I usually just point at the style/quality/edit guide/checklist and say "I have to check all these boxes for every single thing that gets published. The list does not really reflect my favorite grammar/style choices either, so I understand your frustration. Thank you for understanding." or similar type I am not the bad guy it is this list over here type strategery.
posted by skrozidile at 6:39 PM on March 28, 2013 [3 favorites]

"Stu, I think you're pretty good at your job. As a matter of fact, you're one of the best damn [his job] I've ever known. And that's probably why [your mutual boss] hired you. I think [boss] has a pretty good eye for talent. As a matter of fact, I'm certain that [boss] has a pretty good eye for talent, because [boss] hired me. To do this. It's all I do. I can give you a good reason for every... single... edit that I have made to your copy. Or you can take my word for it and spend more time doing [your job], which I'm going to guess you enjoy more than sitting here arguing with me about this thing that I do for a living."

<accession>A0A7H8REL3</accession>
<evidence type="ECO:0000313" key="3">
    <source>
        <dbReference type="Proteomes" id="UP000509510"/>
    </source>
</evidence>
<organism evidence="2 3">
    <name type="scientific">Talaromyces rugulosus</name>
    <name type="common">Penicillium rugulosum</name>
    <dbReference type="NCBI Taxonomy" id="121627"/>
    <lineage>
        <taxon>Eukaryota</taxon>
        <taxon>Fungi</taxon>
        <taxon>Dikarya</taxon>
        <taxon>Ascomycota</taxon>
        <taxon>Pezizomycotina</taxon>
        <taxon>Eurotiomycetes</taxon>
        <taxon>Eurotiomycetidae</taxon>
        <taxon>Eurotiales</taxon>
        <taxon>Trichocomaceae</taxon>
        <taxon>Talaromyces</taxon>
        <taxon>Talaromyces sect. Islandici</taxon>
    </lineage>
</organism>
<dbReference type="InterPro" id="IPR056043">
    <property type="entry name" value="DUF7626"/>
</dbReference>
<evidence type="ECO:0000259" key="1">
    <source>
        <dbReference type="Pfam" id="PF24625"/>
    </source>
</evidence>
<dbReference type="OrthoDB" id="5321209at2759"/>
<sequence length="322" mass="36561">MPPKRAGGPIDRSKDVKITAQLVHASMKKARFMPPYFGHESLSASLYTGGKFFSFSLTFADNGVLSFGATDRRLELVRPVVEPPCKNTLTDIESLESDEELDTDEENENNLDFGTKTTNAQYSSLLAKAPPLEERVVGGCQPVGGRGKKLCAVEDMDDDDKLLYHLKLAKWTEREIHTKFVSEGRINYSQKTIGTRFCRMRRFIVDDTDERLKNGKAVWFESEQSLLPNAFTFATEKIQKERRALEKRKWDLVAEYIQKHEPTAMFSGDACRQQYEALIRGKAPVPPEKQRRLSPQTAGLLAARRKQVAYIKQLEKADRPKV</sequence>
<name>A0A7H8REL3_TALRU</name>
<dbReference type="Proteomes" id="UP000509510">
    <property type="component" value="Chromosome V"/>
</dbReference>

If that doesn't work, you start taking him through every... single... edit. And have a good reason for each one, until he realizes that you're not just fiddling with it because you want to rewrite everything.
posted by Etrigan at 6:52 PM on March 28, 2013 [4 favorites]

I've dealt with this, and the only time it's been a truly unsolvable problem is when the Big Boss has not been on my side. As long as it's been very clear that my job has been making sure that all company text needs to be in the same voice, I've had no trouble dealing with colleagues, even very superior ones, when their text needs editing.

So go as high as you need to to make sure that your company's voice is coherent. It's very likely that not everyone really grasps that your job is to unify, not to annoy.